5. How to convince a large organization (like Pfizer) to contribute back to Drupal (from 10:06 to 12:07).

Between Pfizer's direct contributions to Drupal (e.g. the Drupal 8 Workflow Initiative) and the mandate for its agency partners to contribute code back to Drupal, Pfizer's impact on the Drupal community is invaluable. It's measured in the millions of dollars per year. Just imagine what would happen to Drupal if ten other large organizations adopted Pfizer's contribution models?

Most organizations use Open Source, and don't think twice about it. However, we're starting to see more and more organizations not just use Open Source, but actively contribute to it. Open source offers organizations a completely different way of working, and fosters an innovation model that is not possible with proprietary solutions. Pfizer is a leading example of how organizations are starting to challenge the prevailing model and benefit from contributing to Open Source. Thanks for changing the status quo, Mike!

Categories: Drupal

Why large organizations are choosing to contribute to Drupal

Dries Buytaert - 3 July 2018 - 12:27pm

During my DrupalCon Nashville keynote, I shared a brief video of Mike Lamb, the Senior Director of Architecture, Engineering & Development at Pfizer. Today, I wanted to share an extended version of my interview with Mike, where he explains why the development team at Pfizer has ingrained Open Source contribution into the way they work.


Mike had some really interesting and important things to share, including:

  1. Why Pfizer has chosen to standardize all of its sites on Drupal (from 0:00 to 03:19). Proprietary software isn't a match.
  2. Why Pfizer only works with agencies and vendors that contribute back to Drupal (from 03:19 to 06:25). Yes, you read that correctly; Pfizer requires that its agency partners contribute to Open Source!
  3. Why Pfizer doesn't fork Drupal modules (from 06:25 to 07:27). It's all about security.
  4. Why Pfizer decided to contribute to the Drupal 8's Workflow Initiative, and what they have learned from working with the Drupal community (from 07:27 to 10:06).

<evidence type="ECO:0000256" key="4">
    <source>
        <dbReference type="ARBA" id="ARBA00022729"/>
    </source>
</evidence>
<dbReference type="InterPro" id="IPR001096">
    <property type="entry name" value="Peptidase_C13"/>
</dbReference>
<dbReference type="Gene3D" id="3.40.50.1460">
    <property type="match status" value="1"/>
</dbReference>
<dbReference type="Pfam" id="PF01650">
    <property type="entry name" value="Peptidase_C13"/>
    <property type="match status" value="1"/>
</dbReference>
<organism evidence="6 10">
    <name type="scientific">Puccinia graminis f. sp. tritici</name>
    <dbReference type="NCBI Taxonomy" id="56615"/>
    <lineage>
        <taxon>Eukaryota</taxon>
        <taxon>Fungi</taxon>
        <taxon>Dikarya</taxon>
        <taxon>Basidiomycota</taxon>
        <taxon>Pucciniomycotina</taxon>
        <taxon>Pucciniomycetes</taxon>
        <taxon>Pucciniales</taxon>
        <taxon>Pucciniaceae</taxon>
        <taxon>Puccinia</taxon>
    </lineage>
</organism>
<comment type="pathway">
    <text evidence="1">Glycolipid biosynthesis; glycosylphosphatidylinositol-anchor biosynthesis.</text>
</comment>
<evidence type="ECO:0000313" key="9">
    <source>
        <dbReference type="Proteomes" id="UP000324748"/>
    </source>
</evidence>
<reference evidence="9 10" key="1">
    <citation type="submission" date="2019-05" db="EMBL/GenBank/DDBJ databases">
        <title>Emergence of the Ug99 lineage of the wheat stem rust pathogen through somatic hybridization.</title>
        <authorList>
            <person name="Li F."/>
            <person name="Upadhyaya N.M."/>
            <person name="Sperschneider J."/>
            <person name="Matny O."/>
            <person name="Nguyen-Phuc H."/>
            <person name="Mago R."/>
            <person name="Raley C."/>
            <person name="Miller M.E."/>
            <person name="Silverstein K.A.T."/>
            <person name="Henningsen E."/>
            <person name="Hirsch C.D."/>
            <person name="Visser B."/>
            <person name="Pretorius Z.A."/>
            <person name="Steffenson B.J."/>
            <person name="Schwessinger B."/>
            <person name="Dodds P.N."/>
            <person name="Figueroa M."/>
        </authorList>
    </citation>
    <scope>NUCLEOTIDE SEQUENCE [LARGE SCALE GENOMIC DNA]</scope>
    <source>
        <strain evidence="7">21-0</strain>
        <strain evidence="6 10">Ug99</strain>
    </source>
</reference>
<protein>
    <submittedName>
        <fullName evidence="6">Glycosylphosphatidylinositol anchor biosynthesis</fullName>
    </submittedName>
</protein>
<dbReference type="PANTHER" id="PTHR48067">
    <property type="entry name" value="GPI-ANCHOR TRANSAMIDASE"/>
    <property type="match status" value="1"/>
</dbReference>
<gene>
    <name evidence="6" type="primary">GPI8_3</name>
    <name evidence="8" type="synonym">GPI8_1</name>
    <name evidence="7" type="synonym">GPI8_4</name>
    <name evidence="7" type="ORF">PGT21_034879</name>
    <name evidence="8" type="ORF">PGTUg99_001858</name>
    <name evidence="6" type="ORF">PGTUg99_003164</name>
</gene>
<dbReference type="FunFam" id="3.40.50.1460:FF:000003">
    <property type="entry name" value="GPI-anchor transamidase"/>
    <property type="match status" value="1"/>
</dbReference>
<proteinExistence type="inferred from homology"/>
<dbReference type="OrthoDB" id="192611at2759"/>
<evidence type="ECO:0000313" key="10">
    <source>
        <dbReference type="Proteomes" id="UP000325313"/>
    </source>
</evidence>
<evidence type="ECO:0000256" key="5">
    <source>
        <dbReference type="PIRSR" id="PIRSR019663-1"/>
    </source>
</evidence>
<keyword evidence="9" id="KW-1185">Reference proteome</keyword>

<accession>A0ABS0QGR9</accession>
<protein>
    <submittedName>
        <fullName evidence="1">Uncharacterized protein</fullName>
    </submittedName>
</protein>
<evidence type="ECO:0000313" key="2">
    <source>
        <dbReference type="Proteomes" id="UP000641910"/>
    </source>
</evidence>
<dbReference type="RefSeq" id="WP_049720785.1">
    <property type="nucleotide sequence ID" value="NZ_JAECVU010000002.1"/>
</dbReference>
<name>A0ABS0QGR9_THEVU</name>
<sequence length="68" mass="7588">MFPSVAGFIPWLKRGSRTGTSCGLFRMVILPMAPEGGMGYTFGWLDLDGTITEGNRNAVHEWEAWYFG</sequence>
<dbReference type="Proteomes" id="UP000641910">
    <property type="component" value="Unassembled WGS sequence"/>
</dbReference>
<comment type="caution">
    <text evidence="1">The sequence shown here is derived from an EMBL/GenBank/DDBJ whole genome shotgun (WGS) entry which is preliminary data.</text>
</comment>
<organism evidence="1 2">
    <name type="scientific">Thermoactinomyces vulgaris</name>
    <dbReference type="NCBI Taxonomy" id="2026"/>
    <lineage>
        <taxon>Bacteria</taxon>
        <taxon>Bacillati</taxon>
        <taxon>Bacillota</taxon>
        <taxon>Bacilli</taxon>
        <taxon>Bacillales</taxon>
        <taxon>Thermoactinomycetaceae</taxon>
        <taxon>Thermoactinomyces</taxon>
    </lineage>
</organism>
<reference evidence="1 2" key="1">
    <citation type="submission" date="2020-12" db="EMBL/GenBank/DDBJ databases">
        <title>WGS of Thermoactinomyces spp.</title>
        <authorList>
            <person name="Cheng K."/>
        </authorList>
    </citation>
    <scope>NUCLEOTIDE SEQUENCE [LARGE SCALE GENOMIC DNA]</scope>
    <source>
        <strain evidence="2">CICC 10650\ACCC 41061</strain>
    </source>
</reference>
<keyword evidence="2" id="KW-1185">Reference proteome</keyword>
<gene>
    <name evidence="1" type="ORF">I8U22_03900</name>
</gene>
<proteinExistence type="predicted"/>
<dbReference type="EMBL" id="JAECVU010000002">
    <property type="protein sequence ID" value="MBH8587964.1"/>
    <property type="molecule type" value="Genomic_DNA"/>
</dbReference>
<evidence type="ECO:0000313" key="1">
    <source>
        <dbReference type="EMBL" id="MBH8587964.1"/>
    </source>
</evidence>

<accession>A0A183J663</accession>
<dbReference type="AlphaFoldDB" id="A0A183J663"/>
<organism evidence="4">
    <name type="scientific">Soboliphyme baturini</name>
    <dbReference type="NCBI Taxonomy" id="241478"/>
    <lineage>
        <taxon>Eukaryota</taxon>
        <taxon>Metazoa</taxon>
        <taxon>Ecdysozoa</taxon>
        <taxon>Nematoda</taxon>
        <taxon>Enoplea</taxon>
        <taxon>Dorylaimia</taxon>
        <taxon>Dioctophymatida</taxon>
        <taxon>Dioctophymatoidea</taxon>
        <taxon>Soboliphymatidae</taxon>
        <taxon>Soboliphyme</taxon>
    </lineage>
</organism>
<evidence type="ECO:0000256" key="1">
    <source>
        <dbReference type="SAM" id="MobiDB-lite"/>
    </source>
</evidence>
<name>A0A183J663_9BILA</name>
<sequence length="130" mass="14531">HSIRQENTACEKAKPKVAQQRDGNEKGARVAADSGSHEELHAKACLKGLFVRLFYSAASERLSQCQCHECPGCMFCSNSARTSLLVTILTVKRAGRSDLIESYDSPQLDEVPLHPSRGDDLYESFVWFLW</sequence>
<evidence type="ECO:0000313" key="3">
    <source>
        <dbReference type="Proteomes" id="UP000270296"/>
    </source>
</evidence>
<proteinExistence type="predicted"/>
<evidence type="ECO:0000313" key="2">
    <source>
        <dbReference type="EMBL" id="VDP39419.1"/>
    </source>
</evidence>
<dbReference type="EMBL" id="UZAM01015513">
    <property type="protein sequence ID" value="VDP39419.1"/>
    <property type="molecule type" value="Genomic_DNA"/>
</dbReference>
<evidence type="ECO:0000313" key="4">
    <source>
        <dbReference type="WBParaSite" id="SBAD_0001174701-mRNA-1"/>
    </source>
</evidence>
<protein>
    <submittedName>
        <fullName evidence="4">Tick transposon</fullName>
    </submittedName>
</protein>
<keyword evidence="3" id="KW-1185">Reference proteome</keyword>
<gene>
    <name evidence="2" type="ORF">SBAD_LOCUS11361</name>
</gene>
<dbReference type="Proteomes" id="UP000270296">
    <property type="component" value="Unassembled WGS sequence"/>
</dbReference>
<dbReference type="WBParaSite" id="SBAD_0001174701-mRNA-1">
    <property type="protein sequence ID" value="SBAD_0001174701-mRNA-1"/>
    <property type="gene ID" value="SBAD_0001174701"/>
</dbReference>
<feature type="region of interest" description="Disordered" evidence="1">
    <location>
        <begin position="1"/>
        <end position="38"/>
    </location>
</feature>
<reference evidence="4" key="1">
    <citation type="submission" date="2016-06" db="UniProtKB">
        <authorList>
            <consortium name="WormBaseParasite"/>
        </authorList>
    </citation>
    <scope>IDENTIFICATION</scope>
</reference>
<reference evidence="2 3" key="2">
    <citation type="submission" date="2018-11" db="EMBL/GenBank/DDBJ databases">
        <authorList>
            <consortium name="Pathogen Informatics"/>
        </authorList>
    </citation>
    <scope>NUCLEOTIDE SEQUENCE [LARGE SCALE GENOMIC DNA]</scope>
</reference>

5. How to convince a large organization (like Pfizer) to contribute back to Drupal (from 10:06 to 12:07).

Between Pfizer's direct contributions to Drupal (e.g. the Drupal 8 Workflow Initiative) and the mandate for its agency partners to contribute code back to Drupal, Pfizer's impact on the Drupal community is invaluable. It's measured in the millions of dollars per year. Just imagine what would happen to Drupal if ten other large organizations adopted Pfizer's contribution models?

Most organizations use Open Source, and don't think twice about it. However, we're starting to see more and more organizations not just use Open Source, but actively contribute to it. Open source offers organizations a completely different way of working, and fosters an innovation model that is not possible with proprietary solutions. Pfizer is a leading example of how organizations are starting to challenge the prevailing model and benefit from contributing to Open Source. Thanks for changing the status quo, Mike!

Categories: Drupal

Config Collections Ignore

New Drupal Modules - 3 July 2018 - 5:27am

The module like Config Ignore but for config collections only.

Categories: Drupal

Block Content Revision UI

New Drupal Modules - 3 July 2018 - 3:17am

This module takes advantage of work in progress Drupal core patches to add revision UI to block content.

See the README for instructions.

Categories: Drupal

Mail spam score

New Drupal Modules - 3 July 2018 - 3:09am
Categories: Drupal

Cascading Deletion

New Drupal Modules - 3 July 2018 - 2:19am
INTRODUCTION

This module manages cascading deletion on associated entities.

EXAMPLES

Foo is father entity type of Bar (in relation 1 to N, for example).

Deleting a Foo entity instance, all Bar entity instances with a reference to Foo (if enabled from field settings) will be deleted too.

At this point, if there are other entity types related to Bar, they will be deleted.

CONFIGURATION

In edit field configuration form of entity reference fields, it is shown a section called "Cascading Deletion".

Categories: Drupal

Pages

Subscribe to As If Productions aggregator - Drupal